National Institute of Justice and Florida International University
The identification of body fluids recovered from crime scenes can provide valuable information to further aid investigations. The biological origin of body fluids can facilitate the identification of donors and reconstruction of crime scenes. Current methods used in operational forensic laboratories to identify body fluids lack sensitivity and specificity (e.g. immunological, microscopic, chemical). As such, there is a need in the field to develop easy, reliable, and robust tests for body fluid identification.
Dr. Bruce McCord at Florida International University (FIU) and colleagues at the University of Southern Mississippi are investigating the role of epigenetic modification in the specific characterization of different body fluids. Epigenetic modification refers to changes in gene expression not attributed to changes in genetic material. Dr. McCord has identified DNA methylation patterns and subsequently developed epigenetic methylation markers for the detection of different tissue types present in body fluids and dried stains recovered from crime scenes. A method developed using those markers provides clear, quantitative results and has been shown to effectively distinguish between tissue types, with the added benefit of sample stability over time. The markers and methods from this research can be applied to establishing the source identity of single and mixed biofluids at crime scenes.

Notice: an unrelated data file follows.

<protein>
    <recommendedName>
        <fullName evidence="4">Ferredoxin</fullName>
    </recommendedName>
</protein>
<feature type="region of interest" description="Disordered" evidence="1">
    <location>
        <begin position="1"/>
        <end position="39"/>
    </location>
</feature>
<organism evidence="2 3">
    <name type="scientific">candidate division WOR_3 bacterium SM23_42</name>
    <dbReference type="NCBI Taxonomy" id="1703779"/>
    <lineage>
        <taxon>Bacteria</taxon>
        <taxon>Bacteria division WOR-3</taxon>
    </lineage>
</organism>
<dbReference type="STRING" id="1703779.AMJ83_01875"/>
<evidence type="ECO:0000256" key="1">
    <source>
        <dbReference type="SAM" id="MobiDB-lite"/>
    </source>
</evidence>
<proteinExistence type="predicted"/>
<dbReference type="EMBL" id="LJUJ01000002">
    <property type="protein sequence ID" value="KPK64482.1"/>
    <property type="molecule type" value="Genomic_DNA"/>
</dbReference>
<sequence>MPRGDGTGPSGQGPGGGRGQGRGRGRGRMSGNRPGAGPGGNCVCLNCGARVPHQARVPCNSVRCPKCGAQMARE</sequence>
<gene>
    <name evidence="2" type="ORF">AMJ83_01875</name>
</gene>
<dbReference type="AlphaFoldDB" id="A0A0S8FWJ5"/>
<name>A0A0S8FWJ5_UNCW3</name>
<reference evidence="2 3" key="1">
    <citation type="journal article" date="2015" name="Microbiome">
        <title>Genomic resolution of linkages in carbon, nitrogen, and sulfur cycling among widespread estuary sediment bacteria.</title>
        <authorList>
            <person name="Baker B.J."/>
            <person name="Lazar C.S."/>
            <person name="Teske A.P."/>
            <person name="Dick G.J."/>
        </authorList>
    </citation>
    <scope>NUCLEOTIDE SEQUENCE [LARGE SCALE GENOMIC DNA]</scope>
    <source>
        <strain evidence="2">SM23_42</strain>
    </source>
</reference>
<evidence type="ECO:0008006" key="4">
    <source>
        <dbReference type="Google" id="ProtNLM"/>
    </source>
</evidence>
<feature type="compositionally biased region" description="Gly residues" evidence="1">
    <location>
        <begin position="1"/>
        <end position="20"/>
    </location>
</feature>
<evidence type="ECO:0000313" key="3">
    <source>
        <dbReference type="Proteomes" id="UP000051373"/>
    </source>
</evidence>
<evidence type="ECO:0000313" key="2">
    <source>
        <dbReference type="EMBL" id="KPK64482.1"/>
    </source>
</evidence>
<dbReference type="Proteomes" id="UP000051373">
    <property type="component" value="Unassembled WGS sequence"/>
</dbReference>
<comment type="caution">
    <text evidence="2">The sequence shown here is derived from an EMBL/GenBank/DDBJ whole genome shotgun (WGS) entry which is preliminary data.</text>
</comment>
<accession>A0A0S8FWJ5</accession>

“Our laboratory is excited about DNA epigenetic markers as they offer the possibility of an objective confirmation of what cell type the DNA profile is originating from. If proven, the methodology could replace traditional serological approaches to body fluid confirmation.”
- Mark Powell M.Sc., F-ABC | Crime Lab Manager, San Francisco Police Department
Funding for this Forensic Technology Center of Excellence success story was provided by the National Institute of Justice, Office of Justice Programs, U.S. Department of Justice.
The opinions, findings, and conclusions or recommendations expressed in this success story are those of the author(s) and do not necessarily reflect those of the U.S. Department of Justice.